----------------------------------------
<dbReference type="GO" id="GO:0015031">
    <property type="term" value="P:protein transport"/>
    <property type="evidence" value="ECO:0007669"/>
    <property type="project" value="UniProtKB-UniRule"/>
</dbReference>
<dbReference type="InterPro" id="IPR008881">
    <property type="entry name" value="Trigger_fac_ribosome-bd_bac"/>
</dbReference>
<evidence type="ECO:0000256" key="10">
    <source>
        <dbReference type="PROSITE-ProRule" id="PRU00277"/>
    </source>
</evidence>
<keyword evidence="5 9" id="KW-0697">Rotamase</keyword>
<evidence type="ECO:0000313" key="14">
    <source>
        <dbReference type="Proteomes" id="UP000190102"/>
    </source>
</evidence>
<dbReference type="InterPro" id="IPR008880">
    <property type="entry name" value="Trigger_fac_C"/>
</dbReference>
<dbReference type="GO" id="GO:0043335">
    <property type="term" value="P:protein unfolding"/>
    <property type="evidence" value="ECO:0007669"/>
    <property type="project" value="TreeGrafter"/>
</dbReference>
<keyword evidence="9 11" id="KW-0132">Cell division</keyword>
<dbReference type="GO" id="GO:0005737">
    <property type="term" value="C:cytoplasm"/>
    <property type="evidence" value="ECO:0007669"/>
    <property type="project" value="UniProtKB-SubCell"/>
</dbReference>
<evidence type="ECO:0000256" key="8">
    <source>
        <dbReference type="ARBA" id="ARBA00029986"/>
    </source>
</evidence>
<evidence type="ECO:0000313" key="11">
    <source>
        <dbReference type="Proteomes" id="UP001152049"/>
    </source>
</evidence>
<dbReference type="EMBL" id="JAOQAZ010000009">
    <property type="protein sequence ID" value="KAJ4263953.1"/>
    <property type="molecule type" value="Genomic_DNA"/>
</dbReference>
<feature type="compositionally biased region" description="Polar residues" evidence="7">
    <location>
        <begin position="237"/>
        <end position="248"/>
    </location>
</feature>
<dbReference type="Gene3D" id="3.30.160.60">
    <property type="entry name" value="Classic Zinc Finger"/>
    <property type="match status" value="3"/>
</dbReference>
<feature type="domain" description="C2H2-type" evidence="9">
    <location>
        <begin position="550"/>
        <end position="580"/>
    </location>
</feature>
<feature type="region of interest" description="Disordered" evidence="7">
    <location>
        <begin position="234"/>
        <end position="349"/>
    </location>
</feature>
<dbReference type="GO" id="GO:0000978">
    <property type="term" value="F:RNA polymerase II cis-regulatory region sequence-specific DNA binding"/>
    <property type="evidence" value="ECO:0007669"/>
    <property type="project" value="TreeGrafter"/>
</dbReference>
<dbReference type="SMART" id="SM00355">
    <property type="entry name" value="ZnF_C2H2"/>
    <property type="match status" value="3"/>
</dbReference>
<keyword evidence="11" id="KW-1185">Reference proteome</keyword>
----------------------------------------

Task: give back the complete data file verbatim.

<dbReference type="GO" id="GO:0015031">
    <property type="term" value="P:protein transport"/>
    <property type="evidence" value="ECO:0007669"/>
    <property type="project" value="UniProtKB-UniRule"/>
</dbReference>
<dbReference type="InterPro" id="IPR008881">
    <property type="entry name" value="Trigger_fac_ribosome-bd_bac"/>
</dbReference>
<evidence type="ECO:0000256" key="10">
    <source>
        <dbReference type="PROSITE-ProRule" id="PRU00277"/>
    </source>
</evidence>
<keyword evidence="5 9" id="KW-0697">Rotamase</keyword>
<evidence type="ECO:0000313" key="14">
    <source>
        <dbReference type="Proteomes" id="UP000190102"/>
    </source>
</evidence>
<dbReference type="InterPro" id="IPR008880">
    <property type="entry name" value="Trigger_fac_C"/>
</dbReference>
<dbReference type="GO" id="GO:0043335">
    <property type="term" value="P:protein unfolding"/>
    <property type="evidence" value="ECO:0007669"/>
    <property type="project" value="TreeGrafter"/>
</dbReference>
<keyword evidence="9 11" id="KW-0132">Cell division</keyword>
<dbReference type="GO" id="GO:0005737">
    <property type="term" value="C:cytoplasm"/>
    <property type="evidence" value="ECO:0007669"/>
    <property type="project" value="UniProtKB-SubCell"/>
</dbReference>
<evidence type="ECO:0000256" key="8">
    <source>
        <dbReference type="ARBA" id="ARBA00029986"/>
    </source>
</evidence>
<evidence type="ECO:0000313" key="11">
    <source>
        <dbReference type="Proteomes" id="UP001152049"/>
    </source>
</evidence>
<dbReference type="EMBL" id="JAOQAZ010000009">
    <property type="protein sequence ID" value="KAJ4263953.1"/>
    <property type="molecule type" value="Genomic_DNA"/>
</dbReference>
<feature type="compositionally biased region" description="Polar residues" evidence="7">
    <location>
        <begin position="237"/>
        <end position="248"/>
    </location>
</feature>
<dbReference type="Gene3D" id="3.30.160.60">
    <property type="entry name" value="Classic Zinc Finger"/>
    <property type="match status" value="3"/>
</dbReference>
<feature type="domain" description="C2H2-type" evidence="9">
    <location>
        <begin position="550"/>
        <end position="580"/>
    </location>
</feature>
<feature type="region of interest" description="Disordered" evidence="7">
    <location>
        <begin position="234"/>
        <end position="349"/>
    </location>
</feature>
<dbReference type="GO" id="GO:0000978">
    <property type="term" value="F:RNA polymerase II cis-regulatory region sequence-specific DNA binding"/>
    <property type="evidence" value="ECO:0007669"/>
    <property type="project" value="TreeGrafter"/>
</dbReference>
<dbReference type="SMART" id="SM00355">
    <property type="entry name" value="ZnF_C2H2"/>
    <property type="match status" value="3"/>
</dbReference>
<keyword evidence="11" id="KW-1185">Reference proteome</keyword>